“This demeans every one of those dedicated aged care workers and it achieves nothing but instilling fear into the hearts and minds of older Australians, just like Labor did in the lead-up to the last election when they were peddling ‘Medi-scare’ lies designed to scare the most deserving.
“For the Opposition Leader to continue this fear-mongering is verging on the abuse of elder Australians and it must stop.”
Mr Wyatt argued that the Turnbull government cared more about older Australians than Labor given their proposal to remove the cash refund arrangement on excess dividend imputation credits.
As we watch the pandemic devastate our aged care facilities, Scott Morrison now has the hide to stand up and remind us that he called the Royal Commission into Aged Care. It’s a pity it took the spectre of an imminent Four Corners expose, Who Cares, to make him do it. The program was to air on September 17, 2018. #ScottyFromMarketing, in a preemptive move to cover his arse, called the RC on September 15.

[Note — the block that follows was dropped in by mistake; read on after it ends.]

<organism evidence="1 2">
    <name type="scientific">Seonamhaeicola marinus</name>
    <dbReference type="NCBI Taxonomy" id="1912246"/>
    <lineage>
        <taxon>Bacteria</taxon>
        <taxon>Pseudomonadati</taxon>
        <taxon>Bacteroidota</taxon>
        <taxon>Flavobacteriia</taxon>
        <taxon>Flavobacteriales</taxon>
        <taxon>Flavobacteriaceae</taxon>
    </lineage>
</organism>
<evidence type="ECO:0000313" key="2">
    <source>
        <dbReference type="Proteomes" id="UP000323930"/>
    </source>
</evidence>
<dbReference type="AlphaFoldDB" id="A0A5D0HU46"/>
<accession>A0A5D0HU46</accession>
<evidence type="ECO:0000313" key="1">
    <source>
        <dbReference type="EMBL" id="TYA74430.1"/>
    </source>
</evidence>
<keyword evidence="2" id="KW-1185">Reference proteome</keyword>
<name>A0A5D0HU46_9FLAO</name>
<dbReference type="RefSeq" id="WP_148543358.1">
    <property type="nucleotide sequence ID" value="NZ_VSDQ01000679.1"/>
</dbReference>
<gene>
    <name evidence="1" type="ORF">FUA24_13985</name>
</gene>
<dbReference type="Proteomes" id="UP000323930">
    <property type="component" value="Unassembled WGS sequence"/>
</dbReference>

When interviewed by the ABC about a month earlier, Wyatt had said a royal commission would be an unnecessary move because the Government was already reviewing the sector.
“A royal commission, after two years and maybe $200 million being spent on it, will come back with the same set or a very similar set of recommendations,” he said, preferring to see that money go towards frontline aged care services.
That’s their MO. If the media make a fuss, commission a report and then ignore it whilst focusing on how to minimise regulations and workers’ entitlements whilst maximising profit for investors.